We fall asleep
It’s rare, but it does happen. Staring at the water in the bright sun can be mind-numbing. In my seven years of lifeguarding, I’ve had to discipline two lifeguards who fell asleep on the stand—but to be honest, they weren’t fired. Here are some factors that can make a simple dip in the pool turn dangerous.
Parents, you need to pay attention too
“The phone is the biggest distraction we see,” says Pete DeQuincy, aquatics manager at East Bay Regional Park District in California. The Consumer Product Safety Commission reported that injuries involving swimming pools climbed 36 percent in children under 5 years old between 2007 and 2010, a time period in which adult smartphone use also skyrocketed. Though the association does not prove that phones were solely responsible, keep the phone down and stay alert to help keep your child safe. The signs of drowning might surprise you: Drowning is a lot more silent than it can look in the movies. About a third of drowning deaths in the United States occur at lifeguarded pools, according to one report. Sitting nearby, looking at your phone, isn’t good enough. A child can drown in the time it takes you to text someone back. These are the things all parents need for a perfect beach day with the kids.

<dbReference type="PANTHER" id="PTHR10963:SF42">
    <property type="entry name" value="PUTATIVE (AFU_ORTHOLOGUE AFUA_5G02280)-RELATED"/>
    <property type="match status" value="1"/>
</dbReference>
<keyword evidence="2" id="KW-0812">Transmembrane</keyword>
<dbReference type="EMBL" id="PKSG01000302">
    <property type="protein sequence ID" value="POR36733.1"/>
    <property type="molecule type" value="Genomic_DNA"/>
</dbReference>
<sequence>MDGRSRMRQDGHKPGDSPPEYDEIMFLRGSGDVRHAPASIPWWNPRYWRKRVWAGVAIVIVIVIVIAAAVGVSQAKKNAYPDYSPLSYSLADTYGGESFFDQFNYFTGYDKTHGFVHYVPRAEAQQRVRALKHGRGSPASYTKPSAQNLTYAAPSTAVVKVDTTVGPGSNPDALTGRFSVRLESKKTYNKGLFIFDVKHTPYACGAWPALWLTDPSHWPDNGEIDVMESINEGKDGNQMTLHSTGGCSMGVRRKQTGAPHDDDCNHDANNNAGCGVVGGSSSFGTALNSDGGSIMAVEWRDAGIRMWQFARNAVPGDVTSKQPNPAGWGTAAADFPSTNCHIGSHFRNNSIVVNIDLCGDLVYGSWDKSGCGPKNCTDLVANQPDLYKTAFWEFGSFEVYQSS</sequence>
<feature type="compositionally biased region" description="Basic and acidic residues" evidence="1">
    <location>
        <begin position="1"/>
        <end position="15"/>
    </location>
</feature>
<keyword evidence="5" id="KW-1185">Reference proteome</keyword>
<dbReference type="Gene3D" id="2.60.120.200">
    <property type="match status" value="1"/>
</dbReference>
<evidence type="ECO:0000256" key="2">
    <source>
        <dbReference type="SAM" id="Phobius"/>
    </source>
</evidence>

Please, stop talking
We’re supposed to listen politely, but your chitchat is distracting. When I’m on the stand, I’m scanning the area and taking head counts.